Now these macroeconomic imbalances have reached a tipping point. Here in the United States, they are generating intense deflationary pressures that manifest in falling real estate prices, stagnant wages and high unemployment, which require huge amounts of fiscal and monetary stimuli to offset. In Asia, it is the opposite — strong inflationary pressures are driving up wages, prices and real estate values and other financial assets, requiring increasingly heavy-handed regulation of lending and investment.
The practical effect of all this deflation and inflation is to accomplish what a straightforward exchange-rate adjustment would: Raise the relative price of Chinese goods while lowering the price of U.S. goods. The side effects from this type of backdoor adjustment, however, have become so distorting and risky that it is only a matter of time before the dollar is allowed to fall against these Asian currencies.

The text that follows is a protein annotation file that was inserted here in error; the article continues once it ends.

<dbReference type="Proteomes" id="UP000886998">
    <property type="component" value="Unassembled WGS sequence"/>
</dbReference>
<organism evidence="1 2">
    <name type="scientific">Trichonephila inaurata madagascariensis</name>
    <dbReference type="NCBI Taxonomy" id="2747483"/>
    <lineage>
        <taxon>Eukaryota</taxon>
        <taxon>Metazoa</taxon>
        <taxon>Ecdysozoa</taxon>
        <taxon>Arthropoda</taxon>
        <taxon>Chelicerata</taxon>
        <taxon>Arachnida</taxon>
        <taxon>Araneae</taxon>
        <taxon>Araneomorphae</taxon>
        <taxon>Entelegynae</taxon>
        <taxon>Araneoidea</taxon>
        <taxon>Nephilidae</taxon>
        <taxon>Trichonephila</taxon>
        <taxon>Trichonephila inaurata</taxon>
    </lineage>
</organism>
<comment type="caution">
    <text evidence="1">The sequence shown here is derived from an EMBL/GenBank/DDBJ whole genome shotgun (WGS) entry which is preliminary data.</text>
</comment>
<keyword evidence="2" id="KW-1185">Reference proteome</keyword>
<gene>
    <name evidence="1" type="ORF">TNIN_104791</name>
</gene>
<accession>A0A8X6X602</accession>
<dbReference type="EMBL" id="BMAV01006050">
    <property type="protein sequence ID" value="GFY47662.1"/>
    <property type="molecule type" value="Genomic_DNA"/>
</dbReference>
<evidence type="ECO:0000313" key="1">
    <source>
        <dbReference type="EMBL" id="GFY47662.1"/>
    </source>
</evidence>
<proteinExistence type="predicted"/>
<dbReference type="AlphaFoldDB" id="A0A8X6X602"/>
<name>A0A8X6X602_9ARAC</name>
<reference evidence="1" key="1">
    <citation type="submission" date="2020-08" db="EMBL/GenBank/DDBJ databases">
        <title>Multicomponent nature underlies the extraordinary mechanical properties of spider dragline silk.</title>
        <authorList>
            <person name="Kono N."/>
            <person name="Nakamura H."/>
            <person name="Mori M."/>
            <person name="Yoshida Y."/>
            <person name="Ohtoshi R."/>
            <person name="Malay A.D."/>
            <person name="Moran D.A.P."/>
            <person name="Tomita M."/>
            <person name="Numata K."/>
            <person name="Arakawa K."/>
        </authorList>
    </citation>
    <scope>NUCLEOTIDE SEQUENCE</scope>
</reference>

I realize that these kinds of discussions about currencies and macroeconomic imbalances can make your head hurt if you dwell on them for very long. But it turns out they are at the heart of most of the economic issues we’re dealing with, from budget battles to the euro crisis to the rising price of gasoline.
“All these discrete national problems are really manifestations of a global financial crisis and the failure to manage the global economy,” former British prime minister Gordon Brown said in a brilliant speech this month in Bretton Woods, N.H.
It was at Bretton Woods in 1944 when Britain’s John Maynard Keynes and the United States’s Harry Dexter White conjured up the financial architecture for the global economy that served the world rather well from the end of World War II through the early 1980s. Since then, its shortcomings have been revealed by a series of financial crises that have become more severe and more frequent, with the fixes for one planting the seeds for the next.